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Radio Frequency Identification (RFID)

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Introduction

The first use of Radio Frequency Identification (RFID) was documented in the 1940’s by the British Royal Air Force to identify aircraft in World War II and was part of the refinement of radar. During the 1960’s RFID was first considered as a tracking solution in the commercial world. The first applications involving RFID were developed over the next twenty years. These commercial applications were concerned with identifying an item inside a single location.

The latest attempt to commercialize the use of RFID started in 1998, when researchers at the Massachusetts Institute of Technology (MIT) Auto-ID Center began to research new ways to track and identify objects as they moved between physical locations. This research centered on radio frequency technology and how information that is held on tags can be effectively scanned and shared in real time.

Mechanics Of RFID

The basic principle of RFID is identifying an object using a radio frequency transmission. The technology can be used to identify, track, sort or detect a wide variety of objects. Communication takes place between a reader or interrogator and a transponder or tag. Tags can either be active, which means it is powered by battery, or passive, which is powered by the reader field. The communication frequencies used depends to a large extent on the application, and range from 125KHz to 2.45 GHz. Regulations are imposed by most countries to control emissions and prevent interference with other industrial, scientific or medical equipment.

In a typical system tags are attached to objects. Each tag has some internal memory which it stores information about the object, such as its unique ID number, or details including date of manufacture and item information. When a tag passes through a field generated by a reader, it transmits this information back which identifies the object. Until recently the focus of RFID technology was mainly on tags and readers, which were being used in systems where relatively low volumes of data are involved. This is now changing as RFID in the supply chain is expected to generate huge volumes of data, which will have to be filtered and routed to ERP or Warehouse Management systems.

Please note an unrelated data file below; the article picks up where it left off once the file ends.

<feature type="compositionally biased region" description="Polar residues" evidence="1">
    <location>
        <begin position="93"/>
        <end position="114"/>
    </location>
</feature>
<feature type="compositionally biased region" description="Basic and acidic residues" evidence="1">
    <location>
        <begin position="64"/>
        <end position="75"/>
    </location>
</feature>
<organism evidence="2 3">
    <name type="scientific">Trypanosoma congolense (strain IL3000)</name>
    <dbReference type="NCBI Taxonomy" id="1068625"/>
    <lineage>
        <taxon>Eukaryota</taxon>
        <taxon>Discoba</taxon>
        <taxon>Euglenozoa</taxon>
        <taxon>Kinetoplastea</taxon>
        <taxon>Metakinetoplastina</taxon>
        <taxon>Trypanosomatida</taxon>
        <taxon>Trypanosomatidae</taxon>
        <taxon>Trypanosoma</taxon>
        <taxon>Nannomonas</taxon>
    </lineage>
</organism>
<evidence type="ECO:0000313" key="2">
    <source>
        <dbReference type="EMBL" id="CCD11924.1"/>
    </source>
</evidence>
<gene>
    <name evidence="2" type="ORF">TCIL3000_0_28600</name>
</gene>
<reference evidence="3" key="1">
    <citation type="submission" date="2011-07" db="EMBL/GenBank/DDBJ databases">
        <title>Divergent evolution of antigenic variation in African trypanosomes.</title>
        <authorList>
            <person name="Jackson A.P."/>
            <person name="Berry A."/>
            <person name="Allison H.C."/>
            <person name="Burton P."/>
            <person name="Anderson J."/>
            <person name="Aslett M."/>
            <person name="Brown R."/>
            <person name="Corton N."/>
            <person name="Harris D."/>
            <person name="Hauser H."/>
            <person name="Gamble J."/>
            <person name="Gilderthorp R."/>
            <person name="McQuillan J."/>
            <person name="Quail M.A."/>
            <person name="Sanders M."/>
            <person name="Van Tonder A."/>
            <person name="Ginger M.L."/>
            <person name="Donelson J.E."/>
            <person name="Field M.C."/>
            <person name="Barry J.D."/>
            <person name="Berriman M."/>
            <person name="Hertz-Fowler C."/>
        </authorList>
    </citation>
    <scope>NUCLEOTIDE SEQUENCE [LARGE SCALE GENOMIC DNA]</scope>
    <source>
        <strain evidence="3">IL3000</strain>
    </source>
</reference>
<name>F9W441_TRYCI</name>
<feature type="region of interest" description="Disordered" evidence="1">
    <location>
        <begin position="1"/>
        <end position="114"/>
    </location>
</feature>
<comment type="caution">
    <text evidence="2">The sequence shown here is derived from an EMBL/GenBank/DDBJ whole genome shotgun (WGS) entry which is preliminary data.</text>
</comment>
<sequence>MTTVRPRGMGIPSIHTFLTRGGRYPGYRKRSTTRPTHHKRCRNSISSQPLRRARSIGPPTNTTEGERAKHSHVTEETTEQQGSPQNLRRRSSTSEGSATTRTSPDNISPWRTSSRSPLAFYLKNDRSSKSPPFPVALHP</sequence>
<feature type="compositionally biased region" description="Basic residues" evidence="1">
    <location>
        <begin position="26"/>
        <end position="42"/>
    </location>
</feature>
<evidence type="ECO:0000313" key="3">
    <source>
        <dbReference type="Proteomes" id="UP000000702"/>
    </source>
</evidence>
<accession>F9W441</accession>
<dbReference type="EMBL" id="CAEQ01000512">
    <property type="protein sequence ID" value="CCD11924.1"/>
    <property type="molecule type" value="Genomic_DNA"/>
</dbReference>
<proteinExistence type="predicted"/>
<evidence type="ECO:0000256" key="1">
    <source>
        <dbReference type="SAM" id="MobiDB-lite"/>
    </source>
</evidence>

Electronic Product Code (EPC)

Electronic Product Code is the emerging RFID standard developed by the MIT AutoID center. It is the RFID version of the UPC barcode standard. Like UPC, EPC is intended to be used for specific product identification as well as case and pallet identification. However, EPC goes beyond UPC by not only identifying the item, but also providing access to additional data about the origin and history of the specific batches or serial numbers. The EPC tag itself identifies the manufacturer, product, version, and serial number.

Benefits Of RFID

Supply chain management is investing in RFID as it can give them advantages in visibility of their products through the supply chain. The benefits are seen as improving on other methods of visibility such as EDI, bar coding and Advance Ship Notifications (ASN). Other benefits of RFID can be seen outside of normal supply chain such as a reduction in theft from the store, transport or storage, and a deterrent to increasing product counterfeiting. Both of these issues are costing companies billions of dollars each year. Pharmaceutical companies are increasingly worried about counterfeiting and RFID tags on each product may help with this issue.

Advantages Of RFID Over Barcodes

Unlike barcodes, RFID technology does not require line of sight reading. The tag can be read through other items while barcodes require line of sight. This implies that a RFID reader could read a pallet of mixed products, all of which contain individual RFID tags, without having to physically move any of the items or open any cases. If the pallet was full of mixed items, the large number of RFID tags can be read almost instantaneously. The tags are not read simultaneously but the tags are read sequentially, but the time to read the tags would be microseconds.

The data on tag can be changed or added to as it passes through specific operations. Read-only tags are less expensive than read/write tags. RFID tags are less susceptible to poor environmental conditions where barcode labels can become unreadable. RFID tags can be sealed within a plastic enclosure eliminating many of the problems that affect barcodes in harsh environments where they are exposed to chemicals, heat and other harsh environments.

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